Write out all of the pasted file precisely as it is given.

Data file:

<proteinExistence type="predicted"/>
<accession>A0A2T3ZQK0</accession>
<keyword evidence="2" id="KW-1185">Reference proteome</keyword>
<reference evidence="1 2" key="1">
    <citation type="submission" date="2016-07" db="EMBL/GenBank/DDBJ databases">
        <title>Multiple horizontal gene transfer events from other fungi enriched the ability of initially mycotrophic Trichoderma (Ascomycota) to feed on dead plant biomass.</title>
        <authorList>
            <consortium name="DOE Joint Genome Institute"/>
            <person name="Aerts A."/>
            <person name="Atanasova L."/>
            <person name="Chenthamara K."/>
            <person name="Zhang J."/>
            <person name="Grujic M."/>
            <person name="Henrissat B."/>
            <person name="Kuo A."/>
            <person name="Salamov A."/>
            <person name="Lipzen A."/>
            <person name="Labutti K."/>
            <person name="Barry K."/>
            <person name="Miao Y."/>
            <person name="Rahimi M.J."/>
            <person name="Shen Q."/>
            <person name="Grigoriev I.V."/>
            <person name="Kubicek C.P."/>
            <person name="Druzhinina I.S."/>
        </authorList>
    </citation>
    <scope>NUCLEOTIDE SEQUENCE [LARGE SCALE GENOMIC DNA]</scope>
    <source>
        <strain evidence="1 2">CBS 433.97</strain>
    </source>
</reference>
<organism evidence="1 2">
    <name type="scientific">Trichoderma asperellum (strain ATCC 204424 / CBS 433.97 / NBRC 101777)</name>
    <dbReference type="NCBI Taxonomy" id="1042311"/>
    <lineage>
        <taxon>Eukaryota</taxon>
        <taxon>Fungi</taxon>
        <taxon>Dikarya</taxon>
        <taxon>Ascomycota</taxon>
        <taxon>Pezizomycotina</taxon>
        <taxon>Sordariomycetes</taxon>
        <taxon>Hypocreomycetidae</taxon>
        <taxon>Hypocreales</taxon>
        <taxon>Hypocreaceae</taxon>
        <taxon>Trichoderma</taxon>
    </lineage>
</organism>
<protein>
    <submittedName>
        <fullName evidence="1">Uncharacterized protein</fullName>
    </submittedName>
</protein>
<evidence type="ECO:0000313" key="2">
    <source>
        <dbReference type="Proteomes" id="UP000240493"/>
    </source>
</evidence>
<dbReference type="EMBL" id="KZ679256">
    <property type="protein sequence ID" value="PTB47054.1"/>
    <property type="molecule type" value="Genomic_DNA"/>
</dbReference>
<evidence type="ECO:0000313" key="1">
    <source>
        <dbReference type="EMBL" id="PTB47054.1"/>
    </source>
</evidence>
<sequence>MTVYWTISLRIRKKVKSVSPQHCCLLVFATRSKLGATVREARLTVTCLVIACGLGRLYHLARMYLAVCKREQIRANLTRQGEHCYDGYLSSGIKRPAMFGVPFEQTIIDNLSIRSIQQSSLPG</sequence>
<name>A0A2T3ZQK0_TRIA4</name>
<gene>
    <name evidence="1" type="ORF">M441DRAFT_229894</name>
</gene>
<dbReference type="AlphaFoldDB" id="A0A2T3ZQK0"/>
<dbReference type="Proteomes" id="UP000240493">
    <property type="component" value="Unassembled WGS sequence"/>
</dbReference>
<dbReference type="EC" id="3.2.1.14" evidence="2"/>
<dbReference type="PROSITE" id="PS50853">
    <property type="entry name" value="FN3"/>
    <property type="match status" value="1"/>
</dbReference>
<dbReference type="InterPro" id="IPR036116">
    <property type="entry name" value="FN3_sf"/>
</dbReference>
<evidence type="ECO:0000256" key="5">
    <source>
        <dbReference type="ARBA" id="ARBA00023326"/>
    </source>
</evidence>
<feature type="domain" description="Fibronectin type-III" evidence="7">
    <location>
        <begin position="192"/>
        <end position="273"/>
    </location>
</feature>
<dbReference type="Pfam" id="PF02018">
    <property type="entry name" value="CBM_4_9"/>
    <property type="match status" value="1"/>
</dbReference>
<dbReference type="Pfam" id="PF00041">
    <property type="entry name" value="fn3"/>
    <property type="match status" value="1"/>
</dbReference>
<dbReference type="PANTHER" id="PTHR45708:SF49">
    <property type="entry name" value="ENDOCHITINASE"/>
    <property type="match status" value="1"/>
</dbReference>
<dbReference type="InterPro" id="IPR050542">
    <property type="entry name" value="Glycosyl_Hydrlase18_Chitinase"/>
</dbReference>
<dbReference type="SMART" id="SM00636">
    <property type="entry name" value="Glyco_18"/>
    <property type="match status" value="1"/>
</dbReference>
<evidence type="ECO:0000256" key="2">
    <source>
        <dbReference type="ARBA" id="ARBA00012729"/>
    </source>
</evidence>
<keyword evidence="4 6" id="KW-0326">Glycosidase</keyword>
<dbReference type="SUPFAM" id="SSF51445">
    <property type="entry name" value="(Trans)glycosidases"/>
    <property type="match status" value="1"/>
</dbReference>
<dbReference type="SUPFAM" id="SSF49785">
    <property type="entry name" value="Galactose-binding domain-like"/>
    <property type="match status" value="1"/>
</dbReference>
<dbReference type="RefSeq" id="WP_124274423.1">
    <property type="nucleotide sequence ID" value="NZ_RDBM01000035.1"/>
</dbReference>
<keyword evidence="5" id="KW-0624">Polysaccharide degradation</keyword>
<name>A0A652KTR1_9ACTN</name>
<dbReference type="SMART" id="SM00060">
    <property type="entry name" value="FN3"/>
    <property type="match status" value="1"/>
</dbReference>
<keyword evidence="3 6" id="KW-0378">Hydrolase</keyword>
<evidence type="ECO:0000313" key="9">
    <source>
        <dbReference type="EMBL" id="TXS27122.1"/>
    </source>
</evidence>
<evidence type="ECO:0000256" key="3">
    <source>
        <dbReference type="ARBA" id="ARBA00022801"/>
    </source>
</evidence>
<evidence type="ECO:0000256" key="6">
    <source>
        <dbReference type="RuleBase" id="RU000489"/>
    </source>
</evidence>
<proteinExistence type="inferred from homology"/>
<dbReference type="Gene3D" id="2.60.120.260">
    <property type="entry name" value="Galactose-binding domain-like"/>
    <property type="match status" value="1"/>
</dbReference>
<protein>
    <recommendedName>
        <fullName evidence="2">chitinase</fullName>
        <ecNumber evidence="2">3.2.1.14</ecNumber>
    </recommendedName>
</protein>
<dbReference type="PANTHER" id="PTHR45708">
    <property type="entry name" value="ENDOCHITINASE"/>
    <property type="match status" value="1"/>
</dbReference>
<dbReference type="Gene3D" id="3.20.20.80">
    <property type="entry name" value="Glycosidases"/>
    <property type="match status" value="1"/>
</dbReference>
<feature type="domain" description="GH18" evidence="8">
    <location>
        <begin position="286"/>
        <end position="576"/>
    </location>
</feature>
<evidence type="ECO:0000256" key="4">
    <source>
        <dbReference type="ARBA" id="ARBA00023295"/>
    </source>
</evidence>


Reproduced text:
<proteinExistence type="predicted"/>
<accession>A0A2T3ZQK0</accession>
<keyword evidence="2" id="KW-1185">Reference proteome</keyword>
<reference evidence="1 2" key="1">
    <citation type="submission" date="2016-07" db="EMBL/GenBank/DDBJ databases">
        <title>Multiple horizontal gene transfer events from other fungi enriched the ability of initially mycotrophic Trichoderma (Ascomycota) to feed on dead plant biomass.</title>
        <authorList>
            <consortium name="DOE Joint Genome Institute"/>
            <person name="Aerts A."/>
            <person name="Atanasova L."/>
            <person name="Chenthamara K."/>
            <person name="Zhang J."/>
            <person name="Grujic M."/>
            <person name="Henrissat B."/>
            <person name="Kuo A."/>
            <person name="Salamov A."/>
            <person name="Lipzen A."/>
            <person name="Labutti K."/>
            <person name="Barry K."/>
            <person name="Miao Y."/>
            <person name="Rahimi M.J."/>
            <person name="Shen Q."/>
            <person name="Grigoriev I.V."/>
            <person name="Kubicek C.P."/>
            <person name="Druzhinina I.S."/>
        </authorList>
    </citation>
    <scope>NUCLEOTIDE SEQUENCE [LARGE SCALE GENOMIC DNA]</scope>
    <source>
        <strain evidence="1 2">CBS 433.97</strain>
    </source>
</reference>
<organism evidence="1 2">
    <name type="scientific">Trichoderma asperellum (strain ATCC 204424 / CBS 433.97 / NBRC 101777)</name>
    <dbReference type="NCBI Taxonomy" id="1042311"/>
    <lineage>
        <taxon>Eukaryota</taxon>
        <taxon>Fungi</taxon>
        <taxon>Dikarya</taxon>
        <taxon>Ascomycota</taxon>
        <taxon>Pezizomycotina</taxon>
        <taxon>Sordariomycetes</taxon>
        <taxon>Hypocreomycetidae</taxon>
        <taxon>Hypocreales</taxon>
        <taxon>Hypocreaceae</taxon>
        <taxon>Trichoderma</taxon>
    </lineage>
</organism>
<protein>
    <submittedName>
        <fullName evidence="1">Uncharacterized protein</fullName>
    </submittedName>
</protein>
<evidence type="ECO:0000313" key="2">
    <source>
        <dbReference type="Proteomes" id="UP000240493"/>
    </source>
</evidence>
<dbReference type="EMBL" id="KZ679256">
    <property type="protein sequence ID" value="PTB47054.1"/>
    <property type="molecule type" value="Genomic_DNA"/>
</dbReference>
<evidence type="ECO:0000313" key="1">
    <source>
        <dbReference type="EMBL" id="PTB47054.1"/>
    </source>
</evidence>
<sequence>MTVYWTISLRIRKKVKSVSPQHCCLLVFATRSKLGATVREARLTVTCLVIACGLGRLYHLARMYLAVCKREQIRANLTRQGEHCYDGYLSSGIKRPAMFGVPFEQTIIDNLSIRSIQQSSLPG</sequence>
<name>A0A2T3ZQK0_TRIA4</name>
<gene>
    <name evidence="1" type="ORF">M441DRAFT_229894</name>
</gene>
<dbReference type="AlphaFoldDB" id="A0A2T3ZQK0"/>
<dbReference type="Proteomes" id="UP000240493">
    <property type="component" value="Unassembled WGS sequence"/>
</dbReference>
<dbReference type="EC" id="3.2.1.14" evidence="2"/>
<dbReference type="PROSITE" id="PS50853">
    <property type="entry name" value="FN3"/>
    <property type="match status" value="1"/>
</dbReference>
<dbReference type="InterPro" id="IPR036116">
    <property type="entry name" value="FN3_sf"/>
</dbReference>
<evidence type="ECO:0000256" key="5">
    <source>
        <dbReference type="ARBA" id="ARBA00023326"/>
    </source>
</evidence>
<feature type="domain" description="Fibronectin type-III" evidence="7">
    <location>
        <begin position="192"/>
        <end position="273"/>
    </location>
</feature>
<dbReference type="Pfam" id="PF02018">
    <property type="entry name" value="CBM_4_9"/>
    <property type="match status" value="1"/>
</dbReference>
<dbReference type="Pfam" id="PF00041">
    <property type="entry name" value="fn3"/>
    <property type="match status" value="1"/>
</dbReference>
<dbReference type="PANTHER" id="PTHR45708:SF49">
    <property type="entry name" value="ENDOCHITINASE"/>
    <property type="match status" value="1"/>
</dbReference>
<dbReference type="InterPro" id="IPR050542">
    <property type="entry name" value="Glycosyl_Hydrlase18_Chitinase"/>
</dbReference>
<dbReference type="SMART" id="SM00636">
    <property type="entry name" value="Glyco_18"/>
    <property type="match status" value="1"/>
</dbReference>
<evidence type="ECO:0000256" key="2">
    <source>
        <dbReference type="ARBA" id="ARBA00012729"/>
    </source>
</evidence>
<keyword evidence="4 6" id="KW-0326">Glycosidase</keyword>
<dbReference type="SUPFAM" id="SSF51445">
    <property type="entry name" value="(Trans)glycosidases"/>
    <property type="match status" value="1"/>
</dbReference>
<dbReference type="SUPFAM" id="SSF49785">
    <property type="entry name" value="Galactose-binding domain-like"/>
    <property type="match status" value="1"/>
</dbReference>
<dbReference type="RefSeq" id="WP_124274423.1">
    <property type="nucleotide sequence ID" value="NZ_RDBM01000035.1"/>
</dbReference>
<keyword evidence="5" id="KW-0624">Polysaccharide degradation</keyword>
<name>A0A652KTR1_9ACTN</name>
<dbReference type="SMART" id="SM00060">
    <property type="entry name" value="FN3"/>
    <property type="match status" value="1"/>
</dbReference>
<keyword evidence="3 6" id="KW-0378">Hydrolase</keyword>
<evidence type="ECO:0000313" key="9">
    <source>
        <dbReference type="EMBL" id="TXS27122.1"/>
    </source>
</evidence>
<evidence type="ECO:0000256" key="3">
    <source>
        <dbReference type="ARBA" id="ARBA00022801"/>
    </source>
</evidence>
<evidence type="ECO:0000256" key="6">
    <source>
        <dbReference type="RuleBase" id="RU000489"/>
    </source>
</evidence>
<proteinExistence type="inferred from homology"/>
<dbReference type="Gene3D" id="2.60.120.260">
    <property type="entry name" value="Galactose-binding domain-like"/>
    <property type="match status" value="1"/>
</dbReference>
<protein>
    <recommendedName>
        <fullName evidence="2">chitinase</fullName>
        <ecNumber evidence="2">3.2.1.14</ecNumber>
    </recommendedName>
</protein>
<dbReference type="PANTHER" id="PTHR45708">
    <property type="entry name" value="ENDOCHITINASE"/>
    <property type="match status" value="1"/>
</dbReference>
<dbReference type="Gene3D" id="3.20.20.80">
    <property type="entry name" value="Glycosidases"/>
    <property type="match status" value="1"/>
</dbReference>
<feature type="domain" description="GH18" evidence="8">
    <location>
        <begin position="286"/>
        <end position="576"/>
    </location>
</feature>
<evidence type="ECO:0000256" key="4">
    <source>
        <dbReference type="ARBA" id="ARBA00023295"/>
    </source>
</evidence>